To write about other people’s experiences, you not only need to really try to see things from their perspective, you need to listen without defensiveness when they tell you that you got it wrong. You need to accept that even a joke intended to condemn rape and rape culture can still be a trauma trigger, and then really listen to your critics. Intent is not magic. If your joke hurts someone, be brave enough to admit that you made a mistake.
Know Your Audience: In the above statistics, I mentioned that 1 in every 6 women in America has been the victim of an attempted or completed rape. This means that if your joke has an audience of more than a dozen people, there’s a good chance that one of them has been the victim of a sexual assault. You need to keep this mind when crafting your joke.
Maybe you have a friend who is a rape survivor, and she thinks your joke is hilarious. That’s great, but you need to remember that the audiences of the world are not going to be clones of your friend. Every rape has its own set of circumstances. There’s no one right way to deal with rape, and different people heal at different paces. You can’t extrapolate the approval of one person onto the experiences of everyone else. That one victim can find your joke funny is a good sign, but it’s not an unmitigated green light.
Imagine you just wrote a joke about cancer that you think is hilarious. There are many places you could try that joke out, but hopefully you wouldn’t list “hospital waiting room” as one of them. Unfortunately, the pervasiveness of rape culture means that society at large is like that waiting room. Any time you are in front of a large group of people, it’s a safe assumption that you have at least one rape survivor in the audience, and you should act accordingly.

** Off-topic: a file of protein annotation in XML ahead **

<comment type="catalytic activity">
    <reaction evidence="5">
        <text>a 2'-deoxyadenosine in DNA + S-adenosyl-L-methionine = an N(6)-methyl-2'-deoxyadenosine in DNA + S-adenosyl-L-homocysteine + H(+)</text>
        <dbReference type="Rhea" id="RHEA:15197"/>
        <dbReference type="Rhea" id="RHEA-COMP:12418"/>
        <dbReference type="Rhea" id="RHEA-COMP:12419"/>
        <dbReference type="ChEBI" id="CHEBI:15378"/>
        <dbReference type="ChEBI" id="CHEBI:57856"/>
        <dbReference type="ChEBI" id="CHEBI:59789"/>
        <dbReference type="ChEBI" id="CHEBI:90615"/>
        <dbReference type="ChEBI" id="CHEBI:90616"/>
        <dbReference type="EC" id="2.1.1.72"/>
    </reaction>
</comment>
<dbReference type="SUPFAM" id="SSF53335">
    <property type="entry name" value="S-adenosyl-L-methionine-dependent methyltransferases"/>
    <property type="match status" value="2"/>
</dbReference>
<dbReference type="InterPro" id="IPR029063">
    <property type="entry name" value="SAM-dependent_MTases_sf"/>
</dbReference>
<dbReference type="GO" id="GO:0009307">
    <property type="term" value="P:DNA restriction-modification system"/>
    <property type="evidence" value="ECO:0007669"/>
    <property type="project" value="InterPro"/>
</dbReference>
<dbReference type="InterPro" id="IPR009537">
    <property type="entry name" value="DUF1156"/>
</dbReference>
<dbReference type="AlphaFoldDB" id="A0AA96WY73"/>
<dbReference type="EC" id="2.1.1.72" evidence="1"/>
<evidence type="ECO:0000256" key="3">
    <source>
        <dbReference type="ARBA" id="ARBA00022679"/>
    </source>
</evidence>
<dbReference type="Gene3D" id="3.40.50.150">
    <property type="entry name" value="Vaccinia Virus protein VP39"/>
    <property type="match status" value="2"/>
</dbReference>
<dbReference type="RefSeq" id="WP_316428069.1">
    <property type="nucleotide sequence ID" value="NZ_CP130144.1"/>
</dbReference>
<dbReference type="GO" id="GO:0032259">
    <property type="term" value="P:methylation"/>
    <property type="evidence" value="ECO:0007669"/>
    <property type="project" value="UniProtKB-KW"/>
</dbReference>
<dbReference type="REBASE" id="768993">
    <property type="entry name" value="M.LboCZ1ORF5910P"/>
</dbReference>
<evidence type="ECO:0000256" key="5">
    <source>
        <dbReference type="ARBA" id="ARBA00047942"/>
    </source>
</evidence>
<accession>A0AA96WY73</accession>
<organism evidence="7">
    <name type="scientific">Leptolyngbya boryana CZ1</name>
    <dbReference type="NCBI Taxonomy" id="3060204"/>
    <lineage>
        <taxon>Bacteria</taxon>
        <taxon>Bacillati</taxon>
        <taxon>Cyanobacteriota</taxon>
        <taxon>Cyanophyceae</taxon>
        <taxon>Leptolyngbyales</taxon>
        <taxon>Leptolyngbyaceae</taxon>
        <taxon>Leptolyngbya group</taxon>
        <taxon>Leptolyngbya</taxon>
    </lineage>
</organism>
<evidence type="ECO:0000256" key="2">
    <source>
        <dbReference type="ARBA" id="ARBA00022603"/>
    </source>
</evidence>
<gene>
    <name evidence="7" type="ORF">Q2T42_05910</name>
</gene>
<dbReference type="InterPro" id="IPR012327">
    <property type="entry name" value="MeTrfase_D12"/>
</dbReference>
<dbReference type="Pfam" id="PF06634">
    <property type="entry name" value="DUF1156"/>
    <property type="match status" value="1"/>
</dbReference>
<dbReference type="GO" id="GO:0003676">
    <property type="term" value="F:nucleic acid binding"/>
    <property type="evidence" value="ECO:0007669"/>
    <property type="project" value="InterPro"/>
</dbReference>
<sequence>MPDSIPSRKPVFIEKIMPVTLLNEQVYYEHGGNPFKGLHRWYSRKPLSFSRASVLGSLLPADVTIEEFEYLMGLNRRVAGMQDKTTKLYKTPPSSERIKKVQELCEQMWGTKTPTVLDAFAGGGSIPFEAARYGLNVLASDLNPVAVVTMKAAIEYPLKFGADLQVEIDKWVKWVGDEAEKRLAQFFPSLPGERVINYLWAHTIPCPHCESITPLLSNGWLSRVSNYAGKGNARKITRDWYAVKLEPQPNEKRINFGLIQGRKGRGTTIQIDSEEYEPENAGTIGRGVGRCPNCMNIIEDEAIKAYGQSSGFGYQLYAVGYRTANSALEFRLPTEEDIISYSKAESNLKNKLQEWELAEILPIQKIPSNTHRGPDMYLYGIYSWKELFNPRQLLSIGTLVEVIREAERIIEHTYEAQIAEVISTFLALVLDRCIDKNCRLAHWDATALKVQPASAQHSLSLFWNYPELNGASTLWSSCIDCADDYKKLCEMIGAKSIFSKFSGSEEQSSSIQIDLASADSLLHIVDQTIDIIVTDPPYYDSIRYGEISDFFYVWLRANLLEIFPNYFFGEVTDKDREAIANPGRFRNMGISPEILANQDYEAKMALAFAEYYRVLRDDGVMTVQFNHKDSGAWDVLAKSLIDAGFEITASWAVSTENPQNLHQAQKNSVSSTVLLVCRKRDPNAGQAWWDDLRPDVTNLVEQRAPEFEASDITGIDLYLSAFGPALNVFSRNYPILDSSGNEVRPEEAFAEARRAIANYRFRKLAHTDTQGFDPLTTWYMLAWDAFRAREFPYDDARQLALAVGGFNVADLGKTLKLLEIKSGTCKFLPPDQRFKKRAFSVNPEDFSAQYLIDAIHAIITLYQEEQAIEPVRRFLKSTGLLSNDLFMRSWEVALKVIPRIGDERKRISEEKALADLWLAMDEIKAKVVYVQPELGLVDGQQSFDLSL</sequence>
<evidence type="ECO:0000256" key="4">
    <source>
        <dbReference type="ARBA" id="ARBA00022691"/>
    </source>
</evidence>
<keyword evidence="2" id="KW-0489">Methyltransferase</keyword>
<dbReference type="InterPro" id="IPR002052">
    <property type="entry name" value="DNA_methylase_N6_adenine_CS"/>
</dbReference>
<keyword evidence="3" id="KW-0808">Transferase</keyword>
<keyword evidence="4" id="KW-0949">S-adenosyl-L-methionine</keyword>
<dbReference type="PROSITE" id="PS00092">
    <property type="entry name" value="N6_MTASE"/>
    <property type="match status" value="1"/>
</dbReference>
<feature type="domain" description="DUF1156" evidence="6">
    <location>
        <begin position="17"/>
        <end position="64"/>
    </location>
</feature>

If this limitation makes you mad, it should. Just make sure you get mad at the right people. If you want to blame someone for making it difficult to joke about rape, don’t blame the rape victims who don’t think your joke is funny. Don’t blame the feminists who criticized your joke. Blaming feminists and rape victims is just shooting the messenger. They didn’t create rape culture; they’re just the ones to tell you about it. If you want to get mad at somebody, get mad at the rapists and rape apologists. They are the ones ruining everyone’s good time. They are the ones making it so difficult to joke about rape, and they are the reason you have to tread so carefully. Part of the issue with rape culture is that victims get the blame, and the same thing happens when rape jokes are criticized. Don’t be part of that problem.
Laura Brady, Outreach Committee Member